Virginia Gov. Bob McDonnell's reliance on political money to outfit his family with a lavish lifestyle is once again facing some major scrutiny. McDonnell's wife used campaign funds to keep herself outfitted in expensive clothing while the couple's on the campaign trail.
The Washington Post reports Maureen McDonnell used a Opportunity Virginia PAC credit card (since revoked) to spend $9,800 on expensive clothing from stores like Nordstrom, Macy’s, Saks Fifth Avenue, Lord & Taylor and Ann Taylor at a time when the couple's penchant for using political money to facilitate a comfy lifestyle is under an big microscope. Of course, like the suspect $15,000 worth of clothes from Bergdorf Goodman she received from a donor, these purchases were all in the interest of keeping up with her duties as Virginia's first lady:
Maureen McDonnell complained to officials at Opportunity Virginia PAC that she didn’t have the wardrobe or resources necessary for her new role as first lady, according to a person familiar with the PAC’s operations, who spoke on condition of anonymity to maintain a relationship with the McDonnells.
Does this all sound vaguely familiar? That's because Sarah Palin did the exact same thing during her campaign as John McCain's vice president. It seemed Gov. McDonnell had buried his troubles once and for all when he repaid over $100,000 in loans and gifts he received from a key campaign fundraiser last week. But this new shopping spree revelation -- along with gifts like the use of a private jet, covering the catering at McDonnell's daughter's wedding, and a $15,000 Bergdorf Goodman shopping spree for McDonnell's wife from campaign donors -- will put the spotlight back on McDonnell's financial behavior.
But have no fear, McDonnell has no plans to keep any of the clothing. A spokesperson said the family was planning to donate the used clothing to charity once her husband is out of office:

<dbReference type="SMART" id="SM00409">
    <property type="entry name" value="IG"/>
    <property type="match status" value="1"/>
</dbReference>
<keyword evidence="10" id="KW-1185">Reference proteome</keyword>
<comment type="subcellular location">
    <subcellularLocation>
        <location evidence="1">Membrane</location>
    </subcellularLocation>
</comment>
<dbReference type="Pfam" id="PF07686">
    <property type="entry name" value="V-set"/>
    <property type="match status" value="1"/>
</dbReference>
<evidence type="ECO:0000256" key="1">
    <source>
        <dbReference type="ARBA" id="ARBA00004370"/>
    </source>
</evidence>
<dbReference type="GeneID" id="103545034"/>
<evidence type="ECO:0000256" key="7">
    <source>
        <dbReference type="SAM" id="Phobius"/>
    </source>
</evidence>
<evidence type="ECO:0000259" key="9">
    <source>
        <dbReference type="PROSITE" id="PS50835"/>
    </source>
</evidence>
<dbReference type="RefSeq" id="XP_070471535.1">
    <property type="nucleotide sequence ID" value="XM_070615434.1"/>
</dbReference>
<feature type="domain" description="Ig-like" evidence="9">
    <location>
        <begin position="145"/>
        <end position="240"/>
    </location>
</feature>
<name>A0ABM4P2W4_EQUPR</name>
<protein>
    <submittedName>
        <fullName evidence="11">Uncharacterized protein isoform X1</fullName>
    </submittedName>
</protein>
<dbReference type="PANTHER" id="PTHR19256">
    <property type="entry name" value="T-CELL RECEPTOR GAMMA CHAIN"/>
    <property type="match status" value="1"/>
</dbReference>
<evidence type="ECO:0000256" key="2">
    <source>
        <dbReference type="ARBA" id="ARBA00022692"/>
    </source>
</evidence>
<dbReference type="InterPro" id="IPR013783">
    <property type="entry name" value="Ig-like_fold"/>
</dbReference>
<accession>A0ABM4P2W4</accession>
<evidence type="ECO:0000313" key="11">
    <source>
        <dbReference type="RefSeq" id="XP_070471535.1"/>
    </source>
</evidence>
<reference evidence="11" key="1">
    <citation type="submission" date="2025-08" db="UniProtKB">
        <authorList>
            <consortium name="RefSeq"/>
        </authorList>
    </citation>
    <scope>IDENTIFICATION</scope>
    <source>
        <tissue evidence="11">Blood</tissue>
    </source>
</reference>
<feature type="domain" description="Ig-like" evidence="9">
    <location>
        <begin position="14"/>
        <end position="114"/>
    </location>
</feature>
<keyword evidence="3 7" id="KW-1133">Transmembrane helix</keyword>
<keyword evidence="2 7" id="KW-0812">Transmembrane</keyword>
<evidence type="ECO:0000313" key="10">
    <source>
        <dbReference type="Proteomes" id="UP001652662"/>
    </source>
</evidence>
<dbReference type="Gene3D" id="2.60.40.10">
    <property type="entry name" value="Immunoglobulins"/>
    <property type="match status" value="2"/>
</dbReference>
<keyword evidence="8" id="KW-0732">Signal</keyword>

Rich Galen, a private spokesman for the governor and first lady on matters related to the investigations, said that Maureen McDonnell was borrowing the clothes, which would be donated to charity after Bob McDonnell completes his term in January. The PAC also said that the items will be returned to the committee and then donated to charity.
What happens to Maureen McDonnell's closet if her husband doesn't serve his full term remains unclear.
A Virginia State Board of Elections spokesperson explained to the Post how McDonnell's shopping spree is within the law. "If they wanted to use the money to send their kids to college, they could probably do that," Nikki Sheridan said. "There is no restriction on clothing, grooming or legal fees unless you’re shutting down your PAC." The gifts McDonnell received from a donor were legal under Virginia's notoriously lax ethics laws, too. That said, it's still rare for anyone to bend the clothing rules as much as Maureen McDonnell has. Perhaps that's why some of the purchases were masked as "travel expenses" or "event expenses" on financial reports.
Correction: an earlier version of this report said McDonnell was running for reelection. This is not true and we regret the error.
This article is from the archive of our partner The Wire.
We want to hear what you think about this article. Submit a letter to the editor or write to email@example.com.